Why Are There Two Locales in the Bible Called Goshen?

One locale was the Land of Goshen in Egypt. It was Egypt’s most delightful location. It was also next to the Land that Yahweh granted to Abraham long, long ago.

Because of the faithfulness of Jacob in Pharoah’s employ, he loved Jacob. To help his family escape the five-year famine in their home country, Joseph sent his brothers to get their father and return with the old man to Egypt. They did, and Pharoah granted that they live with their flocks in the Land of Goshen, an area of comfort and plenty.

“Goshen” means “drawing near.” By positioning Jacob’s family in Goshen, Pharoah allowed them to draw near Jacob. The Land of Goshen was also far enough away from the center of Egyptian cultural life that these immigrant Jews would be unlikely to compete with the Egyptians.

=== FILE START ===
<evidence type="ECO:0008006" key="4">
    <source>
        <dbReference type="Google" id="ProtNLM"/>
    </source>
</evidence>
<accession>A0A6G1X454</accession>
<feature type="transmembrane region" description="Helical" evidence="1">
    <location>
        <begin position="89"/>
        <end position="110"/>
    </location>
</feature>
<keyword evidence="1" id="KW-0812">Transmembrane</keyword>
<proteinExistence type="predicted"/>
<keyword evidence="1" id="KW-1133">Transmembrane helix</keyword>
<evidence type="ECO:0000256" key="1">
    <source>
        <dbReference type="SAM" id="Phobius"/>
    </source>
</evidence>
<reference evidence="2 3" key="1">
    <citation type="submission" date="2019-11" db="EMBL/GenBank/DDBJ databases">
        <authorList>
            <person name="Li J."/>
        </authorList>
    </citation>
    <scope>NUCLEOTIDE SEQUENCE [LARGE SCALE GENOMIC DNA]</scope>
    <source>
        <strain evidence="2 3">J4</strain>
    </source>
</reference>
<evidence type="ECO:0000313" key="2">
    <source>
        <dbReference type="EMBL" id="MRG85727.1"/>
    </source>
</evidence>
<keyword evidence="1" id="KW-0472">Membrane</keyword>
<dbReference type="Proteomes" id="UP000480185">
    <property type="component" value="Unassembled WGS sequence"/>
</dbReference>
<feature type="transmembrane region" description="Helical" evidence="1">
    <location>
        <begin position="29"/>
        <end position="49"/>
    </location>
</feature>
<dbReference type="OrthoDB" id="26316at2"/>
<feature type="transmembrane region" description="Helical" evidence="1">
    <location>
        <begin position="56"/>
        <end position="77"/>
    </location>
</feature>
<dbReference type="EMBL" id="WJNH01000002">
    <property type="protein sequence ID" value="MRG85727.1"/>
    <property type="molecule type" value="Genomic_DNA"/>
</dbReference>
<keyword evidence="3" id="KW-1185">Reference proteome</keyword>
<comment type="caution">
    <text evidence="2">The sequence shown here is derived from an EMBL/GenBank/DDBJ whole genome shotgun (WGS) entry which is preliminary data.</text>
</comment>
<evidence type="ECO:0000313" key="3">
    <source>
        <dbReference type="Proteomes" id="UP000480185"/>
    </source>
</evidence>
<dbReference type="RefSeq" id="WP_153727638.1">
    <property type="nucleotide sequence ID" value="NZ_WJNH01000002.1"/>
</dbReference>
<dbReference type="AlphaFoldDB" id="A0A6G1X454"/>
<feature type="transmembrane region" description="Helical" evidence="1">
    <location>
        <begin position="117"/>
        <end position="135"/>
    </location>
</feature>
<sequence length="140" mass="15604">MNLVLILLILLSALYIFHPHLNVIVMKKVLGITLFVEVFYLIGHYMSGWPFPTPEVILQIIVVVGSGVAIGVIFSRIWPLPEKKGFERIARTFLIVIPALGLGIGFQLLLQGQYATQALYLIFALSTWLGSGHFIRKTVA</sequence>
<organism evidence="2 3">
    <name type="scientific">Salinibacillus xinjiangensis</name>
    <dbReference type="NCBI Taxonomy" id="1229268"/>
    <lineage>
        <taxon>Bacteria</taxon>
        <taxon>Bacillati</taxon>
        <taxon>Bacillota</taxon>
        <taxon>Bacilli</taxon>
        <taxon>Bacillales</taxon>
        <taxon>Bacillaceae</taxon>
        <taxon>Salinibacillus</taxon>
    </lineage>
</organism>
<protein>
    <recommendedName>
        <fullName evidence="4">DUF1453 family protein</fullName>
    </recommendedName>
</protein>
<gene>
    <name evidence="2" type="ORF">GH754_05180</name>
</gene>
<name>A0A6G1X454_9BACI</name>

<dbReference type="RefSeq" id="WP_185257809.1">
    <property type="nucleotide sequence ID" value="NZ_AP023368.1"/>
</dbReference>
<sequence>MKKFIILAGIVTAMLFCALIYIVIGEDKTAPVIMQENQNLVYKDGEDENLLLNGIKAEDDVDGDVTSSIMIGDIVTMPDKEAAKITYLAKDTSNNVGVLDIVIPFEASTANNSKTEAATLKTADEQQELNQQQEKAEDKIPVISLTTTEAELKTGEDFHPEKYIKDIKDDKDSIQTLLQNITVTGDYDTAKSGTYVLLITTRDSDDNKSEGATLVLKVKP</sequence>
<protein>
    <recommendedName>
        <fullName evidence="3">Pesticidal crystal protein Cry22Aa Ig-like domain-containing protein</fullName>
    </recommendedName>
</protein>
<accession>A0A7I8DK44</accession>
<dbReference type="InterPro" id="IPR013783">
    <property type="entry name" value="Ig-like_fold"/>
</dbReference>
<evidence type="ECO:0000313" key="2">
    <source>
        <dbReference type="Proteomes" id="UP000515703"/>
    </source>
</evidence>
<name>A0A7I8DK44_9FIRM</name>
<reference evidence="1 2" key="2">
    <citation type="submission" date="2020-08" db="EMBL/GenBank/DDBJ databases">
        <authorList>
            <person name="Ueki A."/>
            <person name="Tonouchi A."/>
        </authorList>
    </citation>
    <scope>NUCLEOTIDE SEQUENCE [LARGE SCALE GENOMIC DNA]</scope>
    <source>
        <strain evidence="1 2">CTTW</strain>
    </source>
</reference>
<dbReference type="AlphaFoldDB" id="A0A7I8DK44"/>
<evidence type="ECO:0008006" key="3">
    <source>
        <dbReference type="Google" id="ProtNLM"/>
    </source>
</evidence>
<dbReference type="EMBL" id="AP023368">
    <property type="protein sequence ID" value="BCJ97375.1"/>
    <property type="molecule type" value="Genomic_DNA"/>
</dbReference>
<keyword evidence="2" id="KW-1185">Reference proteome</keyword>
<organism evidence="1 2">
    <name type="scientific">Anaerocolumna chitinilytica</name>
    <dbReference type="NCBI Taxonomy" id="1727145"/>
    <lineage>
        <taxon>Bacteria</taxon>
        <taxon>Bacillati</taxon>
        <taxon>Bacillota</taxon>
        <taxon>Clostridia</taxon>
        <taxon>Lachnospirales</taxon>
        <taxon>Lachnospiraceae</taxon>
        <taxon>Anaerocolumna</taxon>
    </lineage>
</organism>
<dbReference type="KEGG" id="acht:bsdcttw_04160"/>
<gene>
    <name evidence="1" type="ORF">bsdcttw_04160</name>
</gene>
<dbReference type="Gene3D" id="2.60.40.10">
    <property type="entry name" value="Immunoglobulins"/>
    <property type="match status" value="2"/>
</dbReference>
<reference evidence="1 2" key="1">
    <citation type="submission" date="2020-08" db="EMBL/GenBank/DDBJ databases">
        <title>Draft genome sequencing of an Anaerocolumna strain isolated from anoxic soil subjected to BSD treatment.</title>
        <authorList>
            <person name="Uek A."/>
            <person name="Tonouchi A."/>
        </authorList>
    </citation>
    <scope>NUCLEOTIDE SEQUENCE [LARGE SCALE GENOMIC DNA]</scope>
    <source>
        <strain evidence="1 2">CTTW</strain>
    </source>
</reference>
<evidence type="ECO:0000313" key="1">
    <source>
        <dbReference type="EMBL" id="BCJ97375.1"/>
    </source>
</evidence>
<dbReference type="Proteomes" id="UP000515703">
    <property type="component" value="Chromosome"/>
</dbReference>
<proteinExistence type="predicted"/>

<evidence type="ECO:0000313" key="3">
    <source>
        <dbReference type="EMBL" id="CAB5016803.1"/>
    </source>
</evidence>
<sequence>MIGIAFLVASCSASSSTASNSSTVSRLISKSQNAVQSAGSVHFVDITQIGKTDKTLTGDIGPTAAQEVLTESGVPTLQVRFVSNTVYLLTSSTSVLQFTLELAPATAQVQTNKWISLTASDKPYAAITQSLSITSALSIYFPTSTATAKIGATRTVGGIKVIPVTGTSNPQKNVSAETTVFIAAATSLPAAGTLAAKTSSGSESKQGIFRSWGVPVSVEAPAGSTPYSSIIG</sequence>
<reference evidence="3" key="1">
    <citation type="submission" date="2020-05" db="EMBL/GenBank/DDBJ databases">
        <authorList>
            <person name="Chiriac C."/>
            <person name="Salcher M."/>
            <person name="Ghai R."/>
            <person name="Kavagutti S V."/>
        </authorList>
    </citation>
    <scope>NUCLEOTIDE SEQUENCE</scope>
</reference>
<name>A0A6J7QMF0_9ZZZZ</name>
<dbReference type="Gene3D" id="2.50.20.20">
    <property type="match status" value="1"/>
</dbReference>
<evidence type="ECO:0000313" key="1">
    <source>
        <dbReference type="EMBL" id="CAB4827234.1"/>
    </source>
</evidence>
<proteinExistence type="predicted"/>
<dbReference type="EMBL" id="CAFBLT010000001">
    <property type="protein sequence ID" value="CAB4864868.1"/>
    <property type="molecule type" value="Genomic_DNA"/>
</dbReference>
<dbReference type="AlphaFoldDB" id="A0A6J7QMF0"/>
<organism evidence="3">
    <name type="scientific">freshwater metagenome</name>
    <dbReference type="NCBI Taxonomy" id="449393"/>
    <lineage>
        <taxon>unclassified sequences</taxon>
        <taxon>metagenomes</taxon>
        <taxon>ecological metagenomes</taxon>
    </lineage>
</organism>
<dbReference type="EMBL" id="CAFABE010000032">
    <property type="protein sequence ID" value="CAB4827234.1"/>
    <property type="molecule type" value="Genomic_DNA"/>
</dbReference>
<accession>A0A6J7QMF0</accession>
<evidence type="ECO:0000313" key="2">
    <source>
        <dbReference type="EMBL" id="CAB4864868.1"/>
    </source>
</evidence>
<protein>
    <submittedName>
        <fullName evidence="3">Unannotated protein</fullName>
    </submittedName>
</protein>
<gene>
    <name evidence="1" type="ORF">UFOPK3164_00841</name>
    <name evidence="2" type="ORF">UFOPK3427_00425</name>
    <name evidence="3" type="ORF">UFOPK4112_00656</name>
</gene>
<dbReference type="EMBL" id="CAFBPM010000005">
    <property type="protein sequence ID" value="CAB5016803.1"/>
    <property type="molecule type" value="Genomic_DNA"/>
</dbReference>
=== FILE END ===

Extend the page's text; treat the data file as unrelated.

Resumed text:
But the Jews prospered and “were fruitful and multiplied greatly.” (Genesis 47:27)

In time, the Egyptians, who had assumed the Jews would remain insignificant in their separate location, grew alarmed and were concerned that the Jews might fight against the Egyptians if an invasion should occur. So, the Egyptians enslaved the Jews to keep them under control. More time passed, and the Jews began to complain about the hard treatment they experienced. Eventually, Yahweh deemed that it was time for the Jews to be freed from their slavery, so he sent Moses as their savior to make it clear to Pharoah that he must “let my people go.”

The other location called Goshen was part of the Land that Joshua acquired after Moses’ death and his new generalship of the People Israel, as reported in Joshua 11:16.

“So, Joshua took all that land, the hill country and the Negeb and the Land of Goshen, and the low land and the Arabah, and the hill country of Israel and its low land ….”

Why Is There A Land of Goshen in Israel?